My fellow guide Toky Andriamora and I undertook a trip to seek one of the World’s 25 rarest and most endangered
Primates, the Perrier’s black sifaka. We also went to inspect the Black Lemur Camp, where visitors who want to see these very rare lemurs, can stay.
Today there are less than 500 Perrier's black sifakas left. They are found only in a few blocks of tropical deciduous and transition
forest in the remote north of Madagascar. The species' two known strongholds are in Analamerana Reserve and Andrafiamena Protected Area now administered by the NGO FANAMBY.
Black Lemur Camp is the
place to stay if you want to see the locally-endemic Perrier’s black sifaka, Propithecus perrieri. We went on two
hikes and on both occasions, we found a group of the sifakas, made up of 8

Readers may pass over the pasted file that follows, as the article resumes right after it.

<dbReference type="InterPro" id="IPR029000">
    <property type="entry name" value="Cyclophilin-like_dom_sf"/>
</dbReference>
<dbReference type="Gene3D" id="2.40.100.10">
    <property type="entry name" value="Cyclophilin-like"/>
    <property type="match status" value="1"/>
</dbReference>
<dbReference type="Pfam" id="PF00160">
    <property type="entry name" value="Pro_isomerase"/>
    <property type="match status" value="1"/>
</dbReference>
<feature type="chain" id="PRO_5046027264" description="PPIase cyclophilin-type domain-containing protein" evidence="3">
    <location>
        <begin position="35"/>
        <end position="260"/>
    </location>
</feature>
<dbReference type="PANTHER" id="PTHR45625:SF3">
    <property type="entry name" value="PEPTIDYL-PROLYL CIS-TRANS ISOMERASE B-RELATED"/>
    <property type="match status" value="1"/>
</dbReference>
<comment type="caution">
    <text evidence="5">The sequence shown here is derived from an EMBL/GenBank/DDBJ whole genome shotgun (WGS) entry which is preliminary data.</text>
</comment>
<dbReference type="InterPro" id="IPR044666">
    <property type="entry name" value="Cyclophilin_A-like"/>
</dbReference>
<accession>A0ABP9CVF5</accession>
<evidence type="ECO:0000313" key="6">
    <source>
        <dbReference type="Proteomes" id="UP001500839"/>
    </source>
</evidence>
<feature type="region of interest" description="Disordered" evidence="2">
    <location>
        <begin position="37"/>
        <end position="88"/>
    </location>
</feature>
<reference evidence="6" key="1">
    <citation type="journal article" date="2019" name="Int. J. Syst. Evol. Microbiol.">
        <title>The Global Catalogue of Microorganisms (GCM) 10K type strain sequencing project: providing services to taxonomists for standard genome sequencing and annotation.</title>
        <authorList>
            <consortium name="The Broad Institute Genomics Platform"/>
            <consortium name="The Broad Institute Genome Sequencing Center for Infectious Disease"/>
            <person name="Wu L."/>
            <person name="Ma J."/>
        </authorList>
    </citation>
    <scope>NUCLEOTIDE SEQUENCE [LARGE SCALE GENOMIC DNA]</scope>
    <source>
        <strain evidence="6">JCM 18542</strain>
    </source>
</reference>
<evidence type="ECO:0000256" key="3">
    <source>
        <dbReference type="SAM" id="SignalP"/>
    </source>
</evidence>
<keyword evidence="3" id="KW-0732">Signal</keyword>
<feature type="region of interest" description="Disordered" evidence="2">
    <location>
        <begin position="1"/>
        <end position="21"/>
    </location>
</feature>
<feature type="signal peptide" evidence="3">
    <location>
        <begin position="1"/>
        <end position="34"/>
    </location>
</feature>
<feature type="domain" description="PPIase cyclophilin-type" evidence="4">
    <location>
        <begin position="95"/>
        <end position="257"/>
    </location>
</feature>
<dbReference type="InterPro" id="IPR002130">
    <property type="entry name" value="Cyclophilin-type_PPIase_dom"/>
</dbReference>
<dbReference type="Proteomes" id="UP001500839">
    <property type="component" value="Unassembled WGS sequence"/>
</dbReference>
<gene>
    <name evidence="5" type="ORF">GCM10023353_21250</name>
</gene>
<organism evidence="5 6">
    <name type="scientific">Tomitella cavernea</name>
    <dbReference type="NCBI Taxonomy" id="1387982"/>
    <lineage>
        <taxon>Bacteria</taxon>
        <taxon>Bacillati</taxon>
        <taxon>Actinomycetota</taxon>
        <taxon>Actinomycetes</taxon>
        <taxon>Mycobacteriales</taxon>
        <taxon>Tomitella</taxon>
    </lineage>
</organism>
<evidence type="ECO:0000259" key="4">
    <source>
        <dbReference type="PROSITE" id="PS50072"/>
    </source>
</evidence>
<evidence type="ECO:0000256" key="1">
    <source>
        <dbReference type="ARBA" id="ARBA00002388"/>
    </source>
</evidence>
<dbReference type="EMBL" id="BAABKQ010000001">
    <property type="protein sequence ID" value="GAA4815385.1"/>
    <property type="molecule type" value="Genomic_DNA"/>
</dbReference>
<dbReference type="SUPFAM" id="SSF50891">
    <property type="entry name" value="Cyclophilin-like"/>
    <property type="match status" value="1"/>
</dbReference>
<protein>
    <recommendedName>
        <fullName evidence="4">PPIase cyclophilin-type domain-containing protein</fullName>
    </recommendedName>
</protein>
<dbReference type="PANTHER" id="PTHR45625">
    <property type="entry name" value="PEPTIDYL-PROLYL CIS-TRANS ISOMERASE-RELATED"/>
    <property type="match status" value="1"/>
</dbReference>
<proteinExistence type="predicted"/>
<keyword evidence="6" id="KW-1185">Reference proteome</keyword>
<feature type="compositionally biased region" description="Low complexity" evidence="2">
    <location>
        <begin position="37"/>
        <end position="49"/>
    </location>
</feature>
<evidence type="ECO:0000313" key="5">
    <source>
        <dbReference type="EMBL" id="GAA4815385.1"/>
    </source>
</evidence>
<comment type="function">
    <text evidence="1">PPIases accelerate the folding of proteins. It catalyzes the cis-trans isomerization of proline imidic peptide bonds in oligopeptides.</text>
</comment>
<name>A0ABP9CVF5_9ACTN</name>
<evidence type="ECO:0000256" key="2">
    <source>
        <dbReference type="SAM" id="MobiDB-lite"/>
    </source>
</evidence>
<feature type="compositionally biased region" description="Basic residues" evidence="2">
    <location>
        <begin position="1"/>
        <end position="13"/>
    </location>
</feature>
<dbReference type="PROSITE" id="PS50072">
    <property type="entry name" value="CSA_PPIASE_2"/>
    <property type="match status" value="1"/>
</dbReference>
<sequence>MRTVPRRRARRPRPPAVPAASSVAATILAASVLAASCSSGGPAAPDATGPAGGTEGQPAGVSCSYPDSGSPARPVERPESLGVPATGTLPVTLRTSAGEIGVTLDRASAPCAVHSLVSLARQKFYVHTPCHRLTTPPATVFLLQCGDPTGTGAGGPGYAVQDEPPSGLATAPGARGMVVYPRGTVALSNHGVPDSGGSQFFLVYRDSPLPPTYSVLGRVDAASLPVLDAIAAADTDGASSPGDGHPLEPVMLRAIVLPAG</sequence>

individuals. We also saw skittish Northern sportive-lemurs and some Crowned lemurs
The Perrier’s black sifaka is almost as large
as some of the other sifaka species found in other regions of Madagascar, but its fur
is a glossy, pitch-black. They utter the same “mmmmhh” calls for communication and a “vuuuff” sound for alarm.
Black Lemur Camp is lovely as an eco-lodge. It is nestled on a forest-clad hill in the middle of nowhere up in northern Madagascar. But potential clients need to be physically fit to be able to cope with the often humid climate and with the hikes up the steep, forested slopes. To see the black sifakas, you have to hike up a steep, forest-clad slope for about 45 minutes and you will then walk for another 20 minutes or so, deep in the forest to reach their territory. Items that you need to pack for these excursions include a generous supply of water; insect-repellent, good walking-shoes with a good grip and light, long trousers'.